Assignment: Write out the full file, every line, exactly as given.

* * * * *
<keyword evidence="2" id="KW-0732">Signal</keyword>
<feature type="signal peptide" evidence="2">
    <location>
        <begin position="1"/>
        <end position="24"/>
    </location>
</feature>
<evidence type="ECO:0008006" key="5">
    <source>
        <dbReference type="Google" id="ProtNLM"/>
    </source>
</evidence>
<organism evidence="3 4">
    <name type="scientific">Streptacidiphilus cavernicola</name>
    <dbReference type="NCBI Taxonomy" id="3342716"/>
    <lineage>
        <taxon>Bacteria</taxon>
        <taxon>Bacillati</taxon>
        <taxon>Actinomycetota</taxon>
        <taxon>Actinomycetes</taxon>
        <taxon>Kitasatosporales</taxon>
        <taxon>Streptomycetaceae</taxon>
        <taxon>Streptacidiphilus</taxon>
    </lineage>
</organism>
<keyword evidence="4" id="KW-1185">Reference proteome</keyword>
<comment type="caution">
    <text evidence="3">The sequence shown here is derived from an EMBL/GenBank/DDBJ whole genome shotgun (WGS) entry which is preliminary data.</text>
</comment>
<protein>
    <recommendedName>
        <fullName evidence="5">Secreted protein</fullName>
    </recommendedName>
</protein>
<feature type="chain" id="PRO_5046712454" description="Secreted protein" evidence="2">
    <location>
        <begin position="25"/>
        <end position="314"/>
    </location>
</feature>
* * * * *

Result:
<keyword evidence="2" id="KW-0732">Signal</keyword>
<feature type="signal peptide" evidence="2">
    <location>
        <begin position="1"/>
        <end position="24"/>
    </location>
</feature>
<evidence type="ECO:0008006" key="5">
    <source>
        <dbReference type="Google" id="ProtNLM"/>
    </source>
</evidence>
<organism evidence="3 4">
    <name type="scientific">Streptacidiphilus cavernicola</name>
    <dbReference type="NCBI Taxonomy" id="3342716"/>
    <lineage>
        <taxon>Bacteria</taxon>
        <taxon>Bacillati</taxon>
        <taxon>Actinomycetota</taxon>
        <taxon>Actinomycetes</taxon>
        <taxon>Kitasatosporales</taxon>
        <taxon>Streptomycetaceae</taxon>
        <taxon>Streptacidiphilus</taxon>
    </lineage>
</organism>
<keyword evidence="4" id="KW-1185">Reference proteome</keyword>
<comment type="caution">
    <text evidence="3">The sequence shown here is derived from an EMBL/GenBank/DDBJ whole genome shotgun (WGS) entry which is preliminary data.</text>
</comment>
<protein>
    <recommendedName>
        <fullName evidence="5">Secreted protein</fullName>
    </recommendedName>
</protein>
<feature type="chain" id="PRO_5046712454" description="Secreted protein" evidence="2">
    <location>
        <begin position="25"/>
        <end position="314"/>
    </location>
</feature>